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Trolls' distinctive features are their grey skin and horns. Their horns have red-orange bottoms, with their color progressing gradually to yellow at the tips. These horns can grow in a number of different shapes, sizes, and even numbers, and are usually fairly distinct between individuals.
Trolls have dark yellow reflective sclera with black irises that fill in with their blood color as they age. They also have pointed teeth, yellow nails, black lips, and black hair.
An individual troll may possess one of several different colors of blood spread across the color spectrum. This is known as the Hemospectrum, and it is the basis of a stratified societal caste system that assigns social status based on blood; low ranking trolls are regarded as "Lowbloods", whereas high ranking trolls are referred to as "Highbloods". Different blood castes also have differing biological aspects, such as the high psychic ability among Lowbloods, and the gills possessed by the high-blooded ruling Seadwellers. Natural lifespan also increases in line with one's rung on the Hemospectrum.
Young trolls have always been shown have first and last names with six letters each, while older trolls have been shown to acquire adult names or titles, typically with 8 letters, although there are exceptions.
Each troll has a sign, typically depicted on their clothing in some form, which is assigned from an alphabet of signs for each Hemospectrum caste.
In Homestuck, the signs of the twelve main trolls became the signs of the human universe's zodiac. They were introduced at first as a group of twelve internet trolls, who often bothered the kids on Pesterchum before being revealed as literal trolls. These particular trolls are approximately the same age as the kids and are the protagonists of Hivebent, which is the first half of Act 5 of the Homestuck.
Troll culture has a distinct romance system - see Troll Romance.
Homestuck cosplay became extremely notorious in conventions because of the shenanigans for fans, particularly the wardrobe malfunctions of Troll cosplayers.
The most notorious of these issues was that of "going grey," when a cosplayer paints all of their visible skin grey to match the canon skintone of the trolls. This process became known from being extremely messy, often because cosplayers were inexperienced. The paint often rubbed off and damaged costumes, the property of others, or the convention space.
There are legend-like horror stories of people who went grey improperly. Perhaps the most notorious one is about the girl who tried to dye herself grey by soaking in a bathtub full of alcohol and Sharpie dye. This took place at Anime Expo 2011 and the cosplayer was reportedly kicked out of the hotel and paid $700 in damage fees. The full story was posted by a Tumblr user in 2012 and shared widely .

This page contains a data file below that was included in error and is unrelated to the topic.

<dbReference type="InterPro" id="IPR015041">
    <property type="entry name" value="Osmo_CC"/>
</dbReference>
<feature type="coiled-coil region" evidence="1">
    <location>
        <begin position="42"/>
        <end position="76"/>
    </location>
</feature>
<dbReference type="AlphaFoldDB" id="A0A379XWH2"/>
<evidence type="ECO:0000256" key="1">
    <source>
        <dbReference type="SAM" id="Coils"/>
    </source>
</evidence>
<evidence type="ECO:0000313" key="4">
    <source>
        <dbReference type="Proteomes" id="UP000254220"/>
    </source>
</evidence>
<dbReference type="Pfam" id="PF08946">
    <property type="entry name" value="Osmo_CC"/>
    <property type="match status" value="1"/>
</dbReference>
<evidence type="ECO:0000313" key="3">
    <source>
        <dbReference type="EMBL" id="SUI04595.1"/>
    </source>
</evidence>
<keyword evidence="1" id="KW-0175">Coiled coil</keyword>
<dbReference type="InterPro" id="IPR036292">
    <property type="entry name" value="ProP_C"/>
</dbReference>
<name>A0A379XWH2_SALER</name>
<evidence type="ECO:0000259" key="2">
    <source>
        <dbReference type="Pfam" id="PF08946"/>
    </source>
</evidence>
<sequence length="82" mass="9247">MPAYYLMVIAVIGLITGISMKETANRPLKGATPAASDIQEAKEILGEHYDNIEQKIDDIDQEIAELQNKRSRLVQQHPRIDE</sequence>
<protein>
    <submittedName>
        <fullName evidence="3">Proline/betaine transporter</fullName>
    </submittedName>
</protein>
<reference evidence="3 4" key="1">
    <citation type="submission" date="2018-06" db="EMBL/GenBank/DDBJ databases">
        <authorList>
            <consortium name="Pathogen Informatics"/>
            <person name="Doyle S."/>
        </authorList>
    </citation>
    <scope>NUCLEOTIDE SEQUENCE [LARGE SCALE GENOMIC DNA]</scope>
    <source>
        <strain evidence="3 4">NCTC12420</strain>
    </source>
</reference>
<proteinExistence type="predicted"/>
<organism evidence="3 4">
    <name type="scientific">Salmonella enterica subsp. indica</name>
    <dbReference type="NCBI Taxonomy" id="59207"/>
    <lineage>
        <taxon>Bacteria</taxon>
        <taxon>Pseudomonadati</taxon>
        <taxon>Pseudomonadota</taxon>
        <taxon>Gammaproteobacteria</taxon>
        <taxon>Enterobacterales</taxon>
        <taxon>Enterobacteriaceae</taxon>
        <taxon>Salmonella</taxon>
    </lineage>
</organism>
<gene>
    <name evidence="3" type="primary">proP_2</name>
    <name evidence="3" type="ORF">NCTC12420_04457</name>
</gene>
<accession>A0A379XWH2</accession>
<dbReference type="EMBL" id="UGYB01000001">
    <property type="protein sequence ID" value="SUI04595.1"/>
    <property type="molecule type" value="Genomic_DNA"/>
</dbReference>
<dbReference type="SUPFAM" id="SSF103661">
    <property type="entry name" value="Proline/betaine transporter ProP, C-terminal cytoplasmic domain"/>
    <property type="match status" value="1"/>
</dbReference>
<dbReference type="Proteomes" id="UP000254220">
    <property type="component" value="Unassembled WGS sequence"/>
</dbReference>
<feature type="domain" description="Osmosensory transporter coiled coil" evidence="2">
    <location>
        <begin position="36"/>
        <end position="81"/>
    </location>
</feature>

A number of tutorials and fandom advice posts circulated widely to try and assist other cosplayers in not being a nuisance. Commonly found with "going grey" was the directive to "seal your paint"; since theatre-grade creme paint was frequently used, tutorials directed cosplayers to apply the paint in layers, seal with translucent setting powder or baby powder (though the latter would result in a lighter finish), and then finish with either hairspray or setting spray. Following these sorts of tutorials usually resulted in an even application of the paint which would last throughout the day and resist smearing off. Another method included using water-based makeup, though this was less popular because of frequently streaky finishes.
Where cosplayers would have arms exposed, PAX body paint was sometimes used to ensure the body paint would last: a mixture of Pros-Aide and acrylic paint which would dry and could be set with powder and spray . However, this method sometimes required shaving where it would be applied to avoid the paint sticking to hair, and regardless of shaving it was the most difficult method of body painting to remove. More commonly, cosplayers would create armsocks - arm-length gloves created from solid colour tights 
Some of these tutorials were later used for other fandoms where characters had unique skin tones, such as the gems from Steven Universe.